Yesterday Virginia’s governor, Terry McAuliffe, declared a state of emergency as riot police ordered people to disperse after chaotic and violent clashes between white nationalists and counter protesters.
Right-wing blogger Jason Kessler had called for what he termed a “pro-white” rally to protest against the city of Charlottesville’s decision to remove a statue of Confederate General Robert E Lee from a park.
Colleen Cook, 26, stood on a curb shouting at the rally attendees to go home. Cook, a teacher who attended the University of Virginia, said she sent her son, who is black, out of town for the weekend.
“This isn’t how he should have to grow up,” she said.
It is the latest confrontation in Charlottesville since the city, about 100 miles outside of Washington DC, voted earlier this year to remove the statue of Lee.
In May, a torch-wielding group that included prominent white nationalist Richard Spencer gathered around the statue for a protest, and in July, about 50 members of a North Carolina-based KKK group travelled there for a rally, where they were met by hundreds of counter-protesters.
Kessler said this week that the rally is partly about the removal of Confederate symbols but also about free speech and “advocating for white people”.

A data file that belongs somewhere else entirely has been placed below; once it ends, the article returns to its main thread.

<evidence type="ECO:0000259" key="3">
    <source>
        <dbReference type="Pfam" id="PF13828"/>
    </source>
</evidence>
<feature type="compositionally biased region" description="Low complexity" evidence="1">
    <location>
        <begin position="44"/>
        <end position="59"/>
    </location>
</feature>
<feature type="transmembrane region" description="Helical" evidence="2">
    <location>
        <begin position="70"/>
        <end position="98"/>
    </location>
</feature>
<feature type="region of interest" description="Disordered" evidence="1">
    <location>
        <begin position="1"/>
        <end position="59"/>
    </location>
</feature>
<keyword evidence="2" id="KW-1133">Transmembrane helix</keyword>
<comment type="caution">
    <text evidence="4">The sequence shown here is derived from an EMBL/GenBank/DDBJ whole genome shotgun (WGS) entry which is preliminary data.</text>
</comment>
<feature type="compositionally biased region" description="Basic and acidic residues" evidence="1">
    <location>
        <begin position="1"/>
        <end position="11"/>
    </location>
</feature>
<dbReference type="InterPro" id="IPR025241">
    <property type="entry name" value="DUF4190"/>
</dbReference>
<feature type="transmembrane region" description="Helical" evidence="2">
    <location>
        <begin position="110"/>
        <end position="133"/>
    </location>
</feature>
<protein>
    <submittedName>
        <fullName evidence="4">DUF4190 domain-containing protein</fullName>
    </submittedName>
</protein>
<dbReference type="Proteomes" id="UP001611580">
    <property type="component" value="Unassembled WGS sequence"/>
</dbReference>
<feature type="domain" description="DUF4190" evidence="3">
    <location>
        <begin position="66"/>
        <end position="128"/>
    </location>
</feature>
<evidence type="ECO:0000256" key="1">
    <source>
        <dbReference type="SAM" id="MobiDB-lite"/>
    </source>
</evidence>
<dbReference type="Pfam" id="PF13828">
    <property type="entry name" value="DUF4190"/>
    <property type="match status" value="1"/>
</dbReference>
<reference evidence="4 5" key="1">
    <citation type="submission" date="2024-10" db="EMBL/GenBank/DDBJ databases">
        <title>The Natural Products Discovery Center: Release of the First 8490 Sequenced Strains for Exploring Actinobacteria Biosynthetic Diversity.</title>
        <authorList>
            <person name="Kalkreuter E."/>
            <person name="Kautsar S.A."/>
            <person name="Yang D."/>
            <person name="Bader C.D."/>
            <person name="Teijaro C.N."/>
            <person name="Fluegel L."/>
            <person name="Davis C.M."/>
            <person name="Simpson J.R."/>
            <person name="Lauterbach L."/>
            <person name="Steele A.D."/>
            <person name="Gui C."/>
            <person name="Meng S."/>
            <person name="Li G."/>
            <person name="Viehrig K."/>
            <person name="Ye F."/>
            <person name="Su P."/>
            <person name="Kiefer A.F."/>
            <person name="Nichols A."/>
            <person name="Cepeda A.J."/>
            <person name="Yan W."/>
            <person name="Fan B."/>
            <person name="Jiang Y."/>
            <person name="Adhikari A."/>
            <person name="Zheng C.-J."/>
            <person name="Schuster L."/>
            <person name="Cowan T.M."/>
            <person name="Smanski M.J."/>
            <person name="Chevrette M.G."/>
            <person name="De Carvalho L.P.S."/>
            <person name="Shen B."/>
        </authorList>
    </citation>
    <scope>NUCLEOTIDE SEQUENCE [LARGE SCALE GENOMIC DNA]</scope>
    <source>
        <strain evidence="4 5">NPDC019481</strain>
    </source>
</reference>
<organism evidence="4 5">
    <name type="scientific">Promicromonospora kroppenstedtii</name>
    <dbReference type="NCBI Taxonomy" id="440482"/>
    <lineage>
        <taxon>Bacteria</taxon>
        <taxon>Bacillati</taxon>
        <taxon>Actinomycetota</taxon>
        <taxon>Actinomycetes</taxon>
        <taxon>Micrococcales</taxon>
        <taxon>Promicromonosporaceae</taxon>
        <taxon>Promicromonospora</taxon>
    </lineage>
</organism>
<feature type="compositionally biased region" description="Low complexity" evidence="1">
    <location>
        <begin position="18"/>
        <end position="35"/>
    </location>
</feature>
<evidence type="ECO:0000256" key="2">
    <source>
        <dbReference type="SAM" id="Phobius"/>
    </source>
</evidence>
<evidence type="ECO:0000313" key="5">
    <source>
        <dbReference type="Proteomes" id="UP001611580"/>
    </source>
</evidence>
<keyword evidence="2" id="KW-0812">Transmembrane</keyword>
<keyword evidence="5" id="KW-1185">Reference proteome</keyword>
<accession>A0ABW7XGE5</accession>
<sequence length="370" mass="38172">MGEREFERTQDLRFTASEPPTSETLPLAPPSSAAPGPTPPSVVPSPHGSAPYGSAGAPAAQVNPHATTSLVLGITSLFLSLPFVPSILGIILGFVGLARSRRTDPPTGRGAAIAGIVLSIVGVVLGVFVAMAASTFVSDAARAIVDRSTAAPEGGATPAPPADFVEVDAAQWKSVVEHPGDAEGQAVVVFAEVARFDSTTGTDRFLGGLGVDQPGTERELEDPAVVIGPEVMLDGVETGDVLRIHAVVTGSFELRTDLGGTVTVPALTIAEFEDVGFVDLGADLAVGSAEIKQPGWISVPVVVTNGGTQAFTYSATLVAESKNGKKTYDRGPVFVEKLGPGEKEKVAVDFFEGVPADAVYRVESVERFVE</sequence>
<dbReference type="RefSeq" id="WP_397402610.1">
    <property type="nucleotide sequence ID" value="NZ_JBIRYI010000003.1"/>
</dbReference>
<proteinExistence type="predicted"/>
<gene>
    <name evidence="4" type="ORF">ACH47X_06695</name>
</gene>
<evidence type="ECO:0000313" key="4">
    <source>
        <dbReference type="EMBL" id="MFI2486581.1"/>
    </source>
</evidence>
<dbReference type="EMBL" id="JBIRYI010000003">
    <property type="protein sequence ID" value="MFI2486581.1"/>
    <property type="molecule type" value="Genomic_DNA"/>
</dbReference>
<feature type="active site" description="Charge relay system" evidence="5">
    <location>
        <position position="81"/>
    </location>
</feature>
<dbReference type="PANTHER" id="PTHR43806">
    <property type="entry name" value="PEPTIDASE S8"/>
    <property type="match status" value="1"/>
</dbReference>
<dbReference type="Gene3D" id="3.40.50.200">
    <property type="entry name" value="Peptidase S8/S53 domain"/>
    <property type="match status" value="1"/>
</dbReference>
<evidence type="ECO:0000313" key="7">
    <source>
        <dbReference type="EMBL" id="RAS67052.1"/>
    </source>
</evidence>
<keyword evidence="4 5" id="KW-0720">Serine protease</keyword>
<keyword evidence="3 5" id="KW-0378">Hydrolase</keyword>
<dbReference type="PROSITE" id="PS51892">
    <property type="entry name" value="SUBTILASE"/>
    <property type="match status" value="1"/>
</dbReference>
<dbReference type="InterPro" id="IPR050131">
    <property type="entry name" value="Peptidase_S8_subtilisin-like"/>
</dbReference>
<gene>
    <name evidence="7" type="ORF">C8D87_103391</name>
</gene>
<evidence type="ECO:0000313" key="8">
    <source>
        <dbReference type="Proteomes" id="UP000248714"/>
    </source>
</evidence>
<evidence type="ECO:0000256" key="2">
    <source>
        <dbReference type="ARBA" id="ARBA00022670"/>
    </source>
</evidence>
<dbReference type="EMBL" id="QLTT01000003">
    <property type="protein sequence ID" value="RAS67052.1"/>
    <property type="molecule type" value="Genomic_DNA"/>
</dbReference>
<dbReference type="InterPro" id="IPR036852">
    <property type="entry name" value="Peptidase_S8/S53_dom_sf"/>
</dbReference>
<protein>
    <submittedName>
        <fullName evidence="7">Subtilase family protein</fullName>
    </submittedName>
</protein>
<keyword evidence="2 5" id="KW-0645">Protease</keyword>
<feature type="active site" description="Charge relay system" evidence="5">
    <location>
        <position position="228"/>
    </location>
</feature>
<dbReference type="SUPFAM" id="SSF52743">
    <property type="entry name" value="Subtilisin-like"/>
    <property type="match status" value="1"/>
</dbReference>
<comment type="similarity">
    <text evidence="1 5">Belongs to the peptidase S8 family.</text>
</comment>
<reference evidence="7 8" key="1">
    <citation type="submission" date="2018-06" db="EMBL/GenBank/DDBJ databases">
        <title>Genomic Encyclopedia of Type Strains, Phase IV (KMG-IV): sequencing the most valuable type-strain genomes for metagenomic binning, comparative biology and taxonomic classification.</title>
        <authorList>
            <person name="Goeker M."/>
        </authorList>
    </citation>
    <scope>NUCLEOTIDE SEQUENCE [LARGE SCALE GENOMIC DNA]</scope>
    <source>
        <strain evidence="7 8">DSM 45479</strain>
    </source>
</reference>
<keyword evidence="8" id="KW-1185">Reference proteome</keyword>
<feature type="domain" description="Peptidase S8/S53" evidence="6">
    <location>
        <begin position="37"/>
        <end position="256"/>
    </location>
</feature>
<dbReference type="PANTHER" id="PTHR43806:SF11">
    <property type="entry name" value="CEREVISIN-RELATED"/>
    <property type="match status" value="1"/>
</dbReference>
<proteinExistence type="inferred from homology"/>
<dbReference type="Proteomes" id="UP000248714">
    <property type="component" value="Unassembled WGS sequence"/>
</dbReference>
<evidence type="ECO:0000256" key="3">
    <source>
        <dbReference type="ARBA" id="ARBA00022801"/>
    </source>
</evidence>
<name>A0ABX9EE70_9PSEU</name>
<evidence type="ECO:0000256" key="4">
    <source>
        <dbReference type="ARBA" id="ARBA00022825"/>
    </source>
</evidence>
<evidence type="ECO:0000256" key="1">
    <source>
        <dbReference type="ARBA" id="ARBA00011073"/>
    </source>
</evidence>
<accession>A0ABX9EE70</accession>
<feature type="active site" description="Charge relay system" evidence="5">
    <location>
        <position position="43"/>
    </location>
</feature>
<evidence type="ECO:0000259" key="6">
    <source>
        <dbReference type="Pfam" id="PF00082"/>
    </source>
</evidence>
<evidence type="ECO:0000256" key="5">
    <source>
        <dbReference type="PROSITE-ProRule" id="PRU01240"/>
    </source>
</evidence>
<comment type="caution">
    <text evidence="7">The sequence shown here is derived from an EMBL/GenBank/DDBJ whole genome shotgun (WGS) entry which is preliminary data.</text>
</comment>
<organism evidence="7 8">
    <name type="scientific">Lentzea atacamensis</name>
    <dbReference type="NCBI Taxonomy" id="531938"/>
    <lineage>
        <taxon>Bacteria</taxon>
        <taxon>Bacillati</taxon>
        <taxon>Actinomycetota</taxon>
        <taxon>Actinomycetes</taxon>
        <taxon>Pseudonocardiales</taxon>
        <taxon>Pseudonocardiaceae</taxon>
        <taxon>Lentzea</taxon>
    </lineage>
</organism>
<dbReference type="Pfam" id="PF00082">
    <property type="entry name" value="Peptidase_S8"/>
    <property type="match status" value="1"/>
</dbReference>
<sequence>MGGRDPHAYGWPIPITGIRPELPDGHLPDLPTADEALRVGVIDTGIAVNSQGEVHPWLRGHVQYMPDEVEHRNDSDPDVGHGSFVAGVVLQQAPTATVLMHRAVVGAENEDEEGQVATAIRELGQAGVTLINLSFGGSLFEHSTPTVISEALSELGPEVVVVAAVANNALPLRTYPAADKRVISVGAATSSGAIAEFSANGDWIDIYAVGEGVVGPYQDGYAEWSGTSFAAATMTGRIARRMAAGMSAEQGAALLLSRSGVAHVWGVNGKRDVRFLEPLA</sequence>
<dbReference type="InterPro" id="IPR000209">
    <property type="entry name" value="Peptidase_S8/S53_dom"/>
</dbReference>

“This is about an anti-white climate within the Western world and the need for white people to have advocacy like other groups do,” he said in an interview.
Among those who arrived in the city were Confederate heritage groups, KKK members, militia groups and “alt-right” activists, who generally espouse a mix of racism, white nationalism and populism.
Both the Anti-Defamation League and the Southern Poverty Law Center, which track extremist groups, said the event had the potential to be the largest of its kind in at least a decade.
Many businesses and a popular shopping mall opted to close for the day. Both local hospitals said they had taken precautions to prepare for an influx of patients. There were also fights on Friday night, when hundreds of white nationalists marched through the University of Virginia campus carrying torches.
A university spokesman said one person was arrested and several were injured.
Charlottesville Mayor Michael Signer said he blamed President Donald Trump for inflaming racial prejudices.
“I place the blame for a lot of what you’re seeing in American today right at the doorstep of the White House,” said Signer.